By Maria Saporta
Published in the Atlanta Business Chronicle on July 3, 2015
The developer of the re-envisioned Underground Atlanta says the total investment in the project likely will be between $350 million and $400 million.
That’s about double previous estimates that have been announced for the Underground Atlanta redevelopment project.
Scott Smith, president and CEO of WRS Inc., a real estate company based in Mount Pleasant, S.C., provided an update of the project in a telephone interview on June 29.
The firm also released the latest rendering, a conceptual drawing that shows how Underground Atlanta would be developed along Upper Alabama Street looking towards the Five Points MARTA station.
Smith still anticipates closing the $25.75 million purchase of 12 acres of land that encompasses Underground from the city of Atlanta by the end of the summer.
When the deal was announced last December, Smith said he expected the total investment would be “somewhere between $150 million and $200 million at full build-out.”
WRS has just completed engineering work on the site to figure out where to locate the high-rise buildings.
“We now know where all the pads will go,” Smith said about the number of residential towers and other structures that will be developed on the property. “We expect to have retail on the bottom and multi-family on top. And we’ve already had inquiries from the technology space.”
WRS will act as the master developer and it will work with others — such as residential developers — to build out specific elements of the project.
“We think the overall project will exceed $300 million,” Smith said. “We believe the total investment will be between $350 million and $400 million.”
Asked about the timing of when construction would begin and when the development would be built out, Smith said that he expects that 2015 and 2016 will be spent on the planning and design of the various components of the project.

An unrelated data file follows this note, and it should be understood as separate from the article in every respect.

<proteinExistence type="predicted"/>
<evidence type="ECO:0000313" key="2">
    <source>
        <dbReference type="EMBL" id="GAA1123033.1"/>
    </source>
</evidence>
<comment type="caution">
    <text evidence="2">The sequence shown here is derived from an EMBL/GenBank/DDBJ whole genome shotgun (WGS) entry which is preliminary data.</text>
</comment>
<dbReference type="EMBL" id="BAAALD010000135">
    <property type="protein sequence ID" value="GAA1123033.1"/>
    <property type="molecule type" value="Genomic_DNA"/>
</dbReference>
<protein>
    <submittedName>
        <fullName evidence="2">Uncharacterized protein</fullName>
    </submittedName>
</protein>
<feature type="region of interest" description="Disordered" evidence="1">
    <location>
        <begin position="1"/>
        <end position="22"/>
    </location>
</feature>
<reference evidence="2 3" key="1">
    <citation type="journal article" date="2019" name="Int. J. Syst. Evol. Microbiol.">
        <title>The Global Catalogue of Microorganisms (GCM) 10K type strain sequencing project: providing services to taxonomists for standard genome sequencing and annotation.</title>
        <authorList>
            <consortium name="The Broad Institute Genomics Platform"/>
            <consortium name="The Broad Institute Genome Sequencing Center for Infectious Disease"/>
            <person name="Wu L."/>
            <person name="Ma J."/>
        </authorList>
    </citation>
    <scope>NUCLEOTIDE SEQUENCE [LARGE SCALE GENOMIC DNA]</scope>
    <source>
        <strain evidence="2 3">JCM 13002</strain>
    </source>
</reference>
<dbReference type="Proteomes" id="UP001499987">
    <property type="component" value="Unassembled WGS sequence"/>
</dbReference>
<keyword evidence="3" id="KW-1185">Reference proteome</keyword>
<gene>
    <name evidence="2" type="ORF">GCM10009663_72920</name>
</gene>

“We expect to start construction by early 2017,” Smith said. “I think we will be developed out completely in four to five years.”
The latest rendering also shows how the project will fit into the urban fabric of the city. “We are trying to create a community there,” Smith said. “This is going to be a neighborhood. This is a place where we can can shop. This is a place where we can live. This is a place where we can stop to buy groceries and where we can go for everyday shopping. That is the kind of place we are trying to create.”
Smith also said Underground will seek to serve nearby residents as well as out-of-town residents by offering a special venue to enjoy the sights and sounds of the city. “We want to preserve the area inside Underground and take it back to where it used to be with a unique character of days gone by,” Smith said. “We envision art galleries, restaurants, entertainment venues and one-of-a-kind type shops. It won’t be your Mall of America-type shopping.”
Several issues, however, are still fluid. The rendering shows that Upper Alabama will be open to cars. Currently it is mostly a pedestrian-only street. Smith said the development team is still working on the best solution for how to incorporate parking to serve the grocery store, the other retail outlets and the residential towers.
They also are working on various designs on the orientation of the plaza and the grand entrance to Underground. WRS is close to hiring an architectural firm to serve as the master architect to oversee all design aspects of the project. The different development partners, however, are expected to select their own architects for their buildings.
A.J. Robinson, president of Central Atlanta Progress, has been working with WRS throughout the firm’s planning process. “We are extremely encouraged by the work that WRS is doing,” Robinson said. “They are making great progress. And they are studying not only the property itself and what can be achieved, but also what is going on around all of downtown where a lot of change is taking place.”
Given the ups and downs of Underground Atlanta over the years, Robinson has long felt it needed a major investment to transform the way it is viewed by people in the city and region.
“The concept of creating a new neighborhood called Underground is absolutely the right strategy,” Robinson said. “It’s about place-making and the right development for today’s market.”
Robinson compared it to two developments that have enjoyed recent success: Ponce City Market and Krog Street Market. “Underground could be the grand-daddy of them all because of its unique bones and its unique history,” Robinson said about Underground’s proximity to Atlanta’s zero milepost on the railroad where the city was founded.
“I’m encouraged by the renderings that we have seen and the work that WRS is doing to create a unique area above Underground,” Robinson continued. “It will make it very different than the place it is today.”